Retail sales in the U.S. saw a slight boost in April, signaling a possible upswing from a sluggish first quarter.
Seasonally adjusted sales for apparel and accessories retailers in April grew by 0.4 percent to $21.39 billion, following flat sales in March. Compared with a year earlier, April sales in the sector rose 4.6 percent, according to new Census Bureau data. Additional, April also saw seasonally adjusted prices for apparel drop by 0.3 percent, the second-consecutive instance of month-to-month price declines, but against a year earlier, prices rose 0.5 percent.
Since January retail sales have fallen 1.1 percent, compared with the first four months of 2016.
But e-commerce sales continued a string of growth, coming at $51.35 billion for April, a 1.9 percent increase over March and a 2.2 percent increase from last year. Since January, e-commerce sales have grown by 10.7 percent.
Overall retail sales grew slightly as well, hitting $474.95 billion during April, a 0.2 percent increase over March and also a roughly 0.2 percent increase over April 2016. For the first four months of the year, retail sales are at $1.79 trillion, a 3.5 percent year-over-year increase.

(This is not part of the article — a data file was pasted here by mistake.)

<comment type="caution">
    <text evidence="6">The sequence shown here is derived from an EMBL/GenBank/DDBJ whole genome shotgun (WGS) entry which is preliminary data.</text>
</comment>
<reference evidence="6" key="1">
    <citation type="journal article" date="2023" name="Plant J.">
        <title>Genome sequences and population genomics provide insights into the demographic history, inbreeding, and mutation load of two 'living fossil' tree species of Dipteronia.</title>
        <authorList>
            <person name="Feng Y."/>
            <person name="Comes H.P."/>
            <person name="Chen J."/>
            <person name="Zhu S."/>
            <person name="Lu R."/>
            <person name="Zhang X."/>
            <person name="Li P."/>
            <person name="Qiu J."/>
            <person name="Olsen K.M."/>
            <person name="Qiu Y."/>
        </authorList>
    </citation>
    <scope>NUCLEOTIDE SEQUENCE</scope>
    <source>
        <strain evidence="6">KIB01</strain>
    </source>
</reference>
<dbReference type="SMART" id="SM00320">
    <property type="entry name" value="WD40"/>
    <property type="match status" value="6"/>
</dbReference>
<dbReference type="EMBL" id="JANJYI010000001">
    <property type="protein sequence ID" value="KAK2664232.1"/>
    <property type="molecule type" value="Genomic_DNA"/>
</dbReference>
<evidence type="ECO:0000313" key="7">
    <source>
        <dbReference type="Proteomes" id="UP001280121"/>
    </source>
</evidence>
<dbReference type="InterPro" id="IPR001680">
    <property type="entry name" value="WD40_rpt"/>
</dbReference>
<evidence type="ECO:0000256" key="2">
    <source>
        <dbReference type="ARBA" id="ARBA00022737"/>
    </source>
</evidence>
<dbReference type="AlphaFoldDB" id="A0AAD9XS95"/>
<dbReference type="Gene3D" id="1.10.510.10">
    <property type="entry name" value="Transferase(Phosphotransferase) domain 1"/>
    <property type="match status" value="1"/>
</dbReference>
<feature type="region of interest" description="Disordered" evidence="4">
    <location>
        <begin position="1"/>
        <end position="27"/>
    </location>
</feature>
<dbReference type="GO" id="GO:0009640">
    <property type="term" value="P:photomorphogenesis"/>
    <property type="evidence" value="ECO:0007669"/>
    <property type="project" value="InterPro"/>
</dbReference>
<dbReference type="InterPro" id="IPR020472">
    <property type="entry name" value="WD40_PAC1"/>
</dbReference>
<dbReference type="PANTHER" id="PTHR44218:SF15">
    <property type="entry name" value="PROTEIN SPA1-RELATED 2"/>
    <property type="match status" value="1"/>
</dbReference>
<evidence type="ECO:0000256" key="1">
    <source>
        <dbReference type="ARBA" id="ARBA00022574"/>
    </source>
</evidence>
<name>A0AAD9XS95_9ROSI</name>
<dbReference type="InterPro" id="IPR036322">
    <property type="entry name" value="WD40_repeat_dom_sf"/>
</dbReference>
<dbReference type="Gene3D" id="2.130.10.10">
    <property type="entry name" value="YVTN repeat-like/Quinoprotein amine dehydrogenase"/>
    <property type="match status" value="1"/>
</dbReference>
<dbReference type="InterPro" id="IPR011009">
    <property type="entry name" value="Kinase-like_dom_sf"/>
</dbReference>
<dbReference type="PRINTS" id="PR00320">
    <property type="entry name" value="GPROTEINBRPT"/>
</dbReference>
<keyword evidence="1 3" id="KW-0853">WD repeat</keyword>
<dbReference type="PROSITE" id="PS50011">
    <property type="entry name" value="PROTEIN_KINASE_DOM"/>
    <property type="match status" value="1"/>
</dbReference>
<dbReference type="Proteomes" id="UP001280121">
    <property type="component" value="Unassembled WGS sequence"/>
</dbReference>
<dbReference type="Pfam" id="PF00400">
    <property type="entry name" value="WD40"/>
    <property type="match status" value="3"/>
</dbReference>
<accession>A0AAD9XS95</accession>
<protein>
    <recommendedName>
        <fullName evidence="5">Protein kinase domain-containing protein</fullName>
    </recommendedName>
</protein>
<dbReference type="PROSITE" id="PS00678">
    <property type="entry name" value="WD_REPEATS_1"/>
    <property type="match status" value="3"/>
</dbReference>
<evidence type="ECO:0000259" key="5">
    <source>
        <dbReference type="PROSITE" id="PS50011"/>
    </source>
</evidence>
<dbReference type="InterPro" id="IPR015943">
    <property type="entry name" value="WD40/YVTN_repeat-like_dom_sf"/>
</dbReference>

Commenting on the results, Craig Johnson, president of retail research firm Customer Growth Partners, noted that better sales in April still weren’t enough to offset the year’s slow first quarter.
“In fact, the only really strong part of April was the last 12 days of the month, per our store checks,” Johnson said. “Easter was sluggish. The good news is that the much better momentum in late April has continued May to date.”
Some retailers that have begun reporting first-quarter results are also leaning on the notion of improved traffic and sales since late April, despite generally lower sales in the first quarter.
J.C. Penny, for one, said comparable store sales for April have improved over February and March, when revealing a first quarter that saw sales fall 3.7 percent to $2.7 billion and net losses more than double from a year ago to $180 million.
Similarly, Kohl’s saw total sales drop by 3.2 percent to $3.8 billion for the first quarter, but pointed to improved sales and traffic patterns over March and April as cause for encouragement.
Department stores such as Macy’s and Nordstrom are also looking to improvements during the next quarter after sales for both, especially Macy’s which has closed a number of locations, lagged early in the year.
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